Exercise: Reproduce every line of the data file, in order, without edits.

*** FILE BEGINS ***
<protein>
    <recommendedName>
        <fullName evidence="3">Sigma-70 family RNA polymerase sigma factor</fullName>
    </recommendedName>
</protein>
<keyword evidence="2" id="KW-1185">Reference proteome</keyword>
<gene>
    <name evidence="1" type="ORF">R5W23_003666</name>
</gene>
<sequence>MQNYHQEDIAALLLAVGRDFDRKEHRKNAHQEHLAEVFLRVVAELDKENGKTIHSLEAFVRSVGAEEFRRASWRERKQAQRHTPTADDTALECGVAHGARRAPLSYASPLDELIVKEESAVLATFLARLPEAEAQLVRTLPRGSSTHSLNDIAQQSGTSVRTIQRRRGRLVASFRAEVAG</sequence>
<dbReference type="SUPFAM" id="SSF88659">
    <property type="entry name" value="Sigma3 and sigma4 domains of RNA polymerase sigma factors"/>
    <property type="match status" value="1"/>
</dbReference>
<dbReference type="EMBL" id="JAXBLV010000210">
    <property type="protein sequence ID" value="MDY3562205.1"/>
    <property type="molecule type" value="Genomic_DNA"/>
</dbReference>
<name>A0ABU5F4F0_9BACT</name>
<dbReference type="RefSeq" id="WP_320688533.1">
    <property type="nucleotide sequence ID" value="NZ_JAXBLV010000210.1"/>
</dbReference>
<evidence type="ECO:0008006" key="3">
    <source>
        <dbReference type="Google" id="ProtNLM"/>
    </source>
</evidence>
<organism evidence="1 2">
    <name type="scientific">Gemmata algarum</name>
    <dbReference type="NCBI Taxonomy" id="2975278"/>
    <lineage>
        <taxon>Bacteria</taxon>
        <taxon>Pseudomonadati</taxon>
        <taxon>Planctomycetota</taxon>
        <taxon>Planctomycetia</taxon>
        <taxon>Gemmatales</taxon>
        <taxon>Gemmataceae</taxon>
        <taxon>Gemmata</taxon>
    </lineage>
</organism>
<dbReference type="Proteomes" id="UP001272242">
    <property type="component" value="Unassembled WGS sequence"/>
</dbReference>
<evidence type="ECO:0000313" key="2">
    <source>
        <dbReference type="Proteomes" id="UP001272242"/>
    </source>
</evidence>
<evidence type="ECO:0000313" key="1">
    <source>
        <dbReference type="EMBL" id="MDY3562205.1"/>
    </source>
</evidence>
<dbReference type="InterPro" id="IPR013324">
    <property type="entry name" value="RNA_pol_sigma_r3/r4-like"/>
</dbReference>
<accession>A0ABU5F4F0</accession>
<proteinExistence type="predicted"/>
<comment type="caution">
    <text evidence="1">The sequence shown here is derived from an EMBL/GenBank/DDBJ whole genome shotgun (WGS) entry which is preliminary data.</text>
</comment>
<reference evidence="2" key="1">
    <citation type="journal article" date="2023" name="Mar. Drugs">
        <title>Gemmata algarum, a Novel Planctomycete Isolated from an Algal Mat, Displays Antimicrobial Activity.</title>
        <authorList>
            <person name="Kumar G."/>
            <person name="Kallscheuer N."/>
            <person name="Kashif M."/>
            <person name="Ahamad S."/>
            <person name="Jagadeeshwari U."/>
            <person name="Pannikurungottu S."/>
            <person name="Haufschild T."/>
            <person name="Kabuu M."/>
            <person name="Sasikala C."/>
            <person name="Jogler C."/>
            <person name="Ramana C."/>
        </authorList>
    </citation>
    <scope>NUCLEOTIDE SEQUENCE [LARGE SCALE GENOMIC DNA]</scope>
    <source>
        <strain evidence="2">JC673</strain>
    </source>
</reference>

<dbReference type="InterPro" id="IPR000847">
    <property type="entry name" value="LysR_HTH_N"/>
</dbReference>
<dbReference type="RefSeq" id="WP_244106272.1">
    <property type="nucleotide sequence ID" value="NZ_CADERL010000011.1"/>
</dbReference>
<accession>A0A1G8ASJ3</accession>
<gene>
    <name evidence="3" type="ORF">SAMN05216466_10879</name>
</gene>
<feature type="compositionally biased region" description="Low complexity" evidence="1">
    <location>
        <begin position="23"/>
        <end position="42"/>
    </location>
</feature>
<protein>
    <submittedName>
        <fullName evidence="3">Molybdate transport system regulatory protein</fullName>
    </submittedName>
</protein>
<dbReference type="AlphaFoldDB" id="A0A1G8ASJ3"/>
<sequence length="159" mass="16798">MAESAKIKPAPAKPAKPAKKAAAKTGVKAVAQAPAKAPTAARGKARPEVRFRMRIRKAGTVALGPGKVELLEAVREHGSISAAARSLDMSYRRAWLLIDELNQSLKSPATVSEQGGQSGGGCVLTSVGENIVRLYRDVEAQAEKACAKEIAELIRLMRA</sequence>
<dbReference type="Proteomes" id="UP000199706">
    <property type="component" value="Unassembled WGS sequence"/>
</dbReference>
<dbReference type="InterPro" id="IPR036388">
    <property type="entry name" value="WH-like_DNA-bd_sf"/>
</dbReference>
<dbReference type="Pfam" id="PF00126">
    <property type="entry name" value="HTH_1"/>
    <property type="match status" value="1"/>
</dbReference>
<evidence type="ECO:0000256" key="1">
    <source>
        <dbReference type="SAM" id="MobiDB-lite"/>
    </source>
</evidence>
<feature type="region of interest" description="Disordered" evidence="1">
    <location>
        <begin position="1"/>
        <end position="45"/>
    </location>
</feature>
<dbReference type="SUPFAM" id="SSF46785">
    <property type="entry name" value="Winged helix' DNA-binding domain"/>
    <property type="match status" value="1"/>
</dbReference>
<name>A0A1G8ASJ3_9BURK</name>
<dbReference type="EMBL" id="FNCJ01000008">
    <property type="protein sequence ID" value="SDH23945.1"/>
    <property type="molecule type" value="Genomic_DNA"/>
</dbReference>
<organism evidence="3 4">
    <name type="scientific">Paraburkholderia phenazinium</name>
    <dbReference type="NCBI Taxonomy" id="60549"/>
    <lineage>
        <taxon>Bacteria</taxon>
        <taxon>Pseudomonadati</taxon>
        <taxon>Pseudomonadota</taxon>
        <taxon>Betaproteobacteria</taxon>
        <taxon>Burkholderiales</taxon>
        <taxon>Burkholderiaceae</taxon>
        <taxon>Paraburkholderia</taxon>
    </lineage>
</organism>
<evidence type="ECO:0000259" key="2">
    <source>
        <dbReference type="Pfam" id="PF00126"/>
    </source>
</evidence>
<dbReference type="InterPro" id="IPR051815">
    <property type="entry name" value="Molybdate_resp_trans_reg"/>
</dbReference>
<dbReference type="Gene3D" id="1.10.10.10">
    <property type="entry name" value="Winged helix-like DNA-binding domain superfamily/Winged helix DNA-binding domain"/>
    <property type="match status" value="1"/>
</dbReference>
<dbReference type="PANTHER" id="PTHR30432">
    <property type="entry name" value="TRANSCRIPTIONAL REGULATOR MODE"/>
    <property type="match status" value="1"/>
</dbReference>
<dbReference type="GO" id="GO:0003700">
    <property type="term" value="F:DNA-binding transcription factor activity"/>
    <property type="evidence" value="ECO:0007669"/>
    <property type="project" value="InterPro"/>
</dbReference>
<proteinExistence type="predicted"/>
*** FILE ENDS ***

<protein>
    <recommendedName>
        <fullName evidence="3">Sigma-70 family RNA polymerase sigma factor</fullName>
    </recommendedName>
</protein>
<keyword evidence="2" id="KW-1185">Reference proteome</keyword>
<gene>
    <name evidence="1" type="ORF">R5W23_003666</name>
</gene>
<sequence>MQNYHQEDIAALLLAVGRDFDRKEHRKNAHQEHLAEVFLRVVAELDKENGKTIHSLEAFVRSVGAEEFRRASWRERKQAQRHTPTADDTALECGVAHGARRAPLSYASPLDELIVKEESAVLATFLARLPEAEAQLVRTLPRGSSTHSLNDIAQQSGTSVRTIQRRRGRLVASFRAEVAG</sequence>
<dbReference type="SUPFAM" id="SSF88659">
    <property type="entry name" value="Sigma3 and sigma4 domains of RNA polymerase sigma factors"/>
    <property type="match status" value="1"/>
</dbReference>
<dbReference type="EMBL" id="JAXBLV010000210">
    <property type="protein sequence ID" value="MDY3562205.1"/>
    <property type="molecule type" value="Genomic_DNA"/>
</dbReference>
<name>A0ABU5F4F0_9BACT</name>
<dbReference type="RefSeq" id="WP_320688533.1">
    <property type="nucleotide sequence ID" value="NZ_JAXBLV010000210.1"/>
</dbReference>
<evidence type="ECO:0008006" key="3">
    <source>
        <dbReference type="Google" id="ProtNLM"/>
    </source>
</evidence>
<organism evidence="1 2">
    <name type="scientific">Gemmata algarum</name>
    <dbReference type="NCBI Taxonomy" id="2975278"/>
    <lineage>
        <taxon>Bacteria</taxon>
        <taxon>Pseudomonadati</taxon>
        <taxon>Planctomycetota</taxon>
        <taxon>Planctomycetia</taxon>
        <taxon>Gemmatales</taxon>
        <taxon>Gemmataceae</taxon>
        <taxon>Gemmata</taxon>
    </lineage>
</organism>
<dbReference type="Proteomes" id="UP001272242">
    <property type="component" value="Unassembled WGS sequence"/>
</dbReference>
<evidence type="ECO:0000313" key="2">
    <source>
        <dbReference type="Proteomes" id="UP001272242"/>
    </source>
</evidence>
<evidence type="ECO:0000313" key="1">
    <source>
        <dbReference type="EMBL" id="MDY3562205.1"/>
    </source>
</evidence>
<dbReference type="InterPro" id="IPR013324">
    <property type="entry name" value="RNA_pol_sigma_r3/r4-like"/>
</dbReference>
<accession>A0ABU5F4F0</accession>
<proteinExistence type="predicted"/>
<comment type="caution">
    <text evidence="1">The sequence shown here is derived from an EMBL/GenBank/DDBJ whole genome shotgun (WGS) entry which is preliminary data.</text>
</comment>
<reference evidence="2" key="1">
    <citation type="journal article" date="2023" name="Mar. Drugs">
        <title>Gemmata algarum, a Novel Planctomycete Isolated from an Algal Mat, Displays Antimicrobial Activity.</title>
        <authorList>
            <person name="Kumar G."/>
            <person name="Kallscheuer N."/>
            <person name="Kashif M."/>
            <person name="Ahamad S."/>
            <person name="Jagadeeshwari U."/>
            <person name="Pannikurungottu S."/>
            <person name="Haufschild T."/>
            <person name="Kabuu M."/>
            <person name="Sasikala C."/>
            <person name="Jogler C."/>
            <person name="Ramana C."/>
        </authorList>
    </citation>
    <scope>NUCLEOTIDE SEQUENCE [LARGE SCALE GENOMIC DNA]</scope>
    <source>
        <strain evidence="2">JC673</strain>
    </source>
</reference>

<dbReference type="InterPro" id="IPR000847">
    <property type="entry name" value="LysR_HTH_N"/>
</dbReference>
<dbReference type="RefSeq" id="WP_244106272.1">
    <property type="nucleotide sequence ID" value="NZ_CADERL010000011.1"/>
</dbReference>
<accession>A0A1G8ASJ3</accession>
<gene>
    <name evidence="3" type="ORF">SAMN05216466_10879</name>
</gene>
<feature type="compositionally biased region" description="Low complexity" evidence="1">
    <location>
        <begin position="23"/>
        <end position="42"/>
    </location>
</feature>
<protein>
    <submittedName>
        <fullName evidence="3">Molybdate transport system regulatory protein</fullName>
    </submittedName>
</protein>
<dbReference type="AlphaFoldDB" id="A0A1G8ASJ3"/>
<sequence length="159" mass="16798">MAESAKIKPAPAKPAKPAKKAAAKTGVKAVAQAPAKAPTAARGKARPEVRFRMRIRKAGTVALGPGKVELLEAVREHGSISAAARSLDMSYRRAWLLIDELNQSLKSPATVSEQGGQSGGGCVLTSVGENIVRLYRDVEAQAEKACAKEIAELIRLMRA</sequence>
<dbReference type="Proteomes" id="UP000199706">
    <property type="component" value="Unassembled WGS sequence"/>
</dbReference>
<dbReference type="InterPro" id="IPR036388">
    <property type="entry name" value="WH-like_DNA-bd_sf"/>
</dbReference>
<dbReference type="Pfam" id="PF00126">
    <property type="entry name" value="HTH_1"/>
    <property type="match status" value="1"/>
</dbReference>
<evidence type="ECO:0000256" key="1">
    <source>
        <dbReference type="SAM" id="MobiDB-lite"/>
    </source>
</evidence>
<feature type="region of interest" description="Disordered" evidence="1">
    <location>
        <begin position="1"/>
        <end position="45"/>
    </location>
</feature>
<dbReference type="SUPFAM" id="SSF46785">
    <property type="entry name" value="Winged helix' DNA-binding domain"/>
    <property type="match status" value="1"/>
</dbReference>
<name>A0A1G8ASJ3_9BURK</name>
<dbReference type="EMBL" id="FNCJ01000008">
    <property type="protein sequence ID" value="SDH23945.1"/>
    <property type="molecule type" value="Genomic_DNA"/>
</dbReference>
<organism evidence="3 4">
    <name type="scientific">Paraburkholderia phenazinium</name>
    <dbReference type="NCBI Taxonomy" id="60549"/>
    <lineage>
        <taxon>Bacteria</taxon>
        <taxon>Pseudomonadati</taxon>
        <taxon>Pseudomonadota</taxon>
        <taxon>Betaproteobacteria</taxon>
        <taxon>Burkholderiales</taxon>
        <taxon>Burkholderiaceae</taxon>
        <taxon>Paraburkholderia</taxon>
    </lineage>
</organism>
<evidence type="ECO:0000259" key="2">
    <source>
        <dbReference type="Pfam" id="PF00126"/>
    </source>
</evidence>
<dbReference type="InterPro" id="IPR051815">
    <property type="entry name" value="Molybdate_resp_trans_reg"/>
</dbReference>
<dbReference type="Gene3D" id="1.10.10.10">
    <property type="entry name" value="Winged helix-like DNA-binding domain superfamily/Winged helix DNA-binding domain"/>
    <property type="match status" value="1"/>
</dbReference>
<dbReference type="PANTHER" id="PTHR30432">
    <property type="entry name" value="TRANSCRIPTIONAL REGULATOR MODE"/>
    <property type="match status" value="1"/>
</dbReference>
<dbReference type="GO" id="GO:0003700">
    <property type="term" value="F:DNA-binding transcription factor activity"/>
    <property type="evidence" value="ECO:0007669"/>
    <property type="project" value="InterPro"/>
</dbReference>
<proteinExistence type="predicted"/>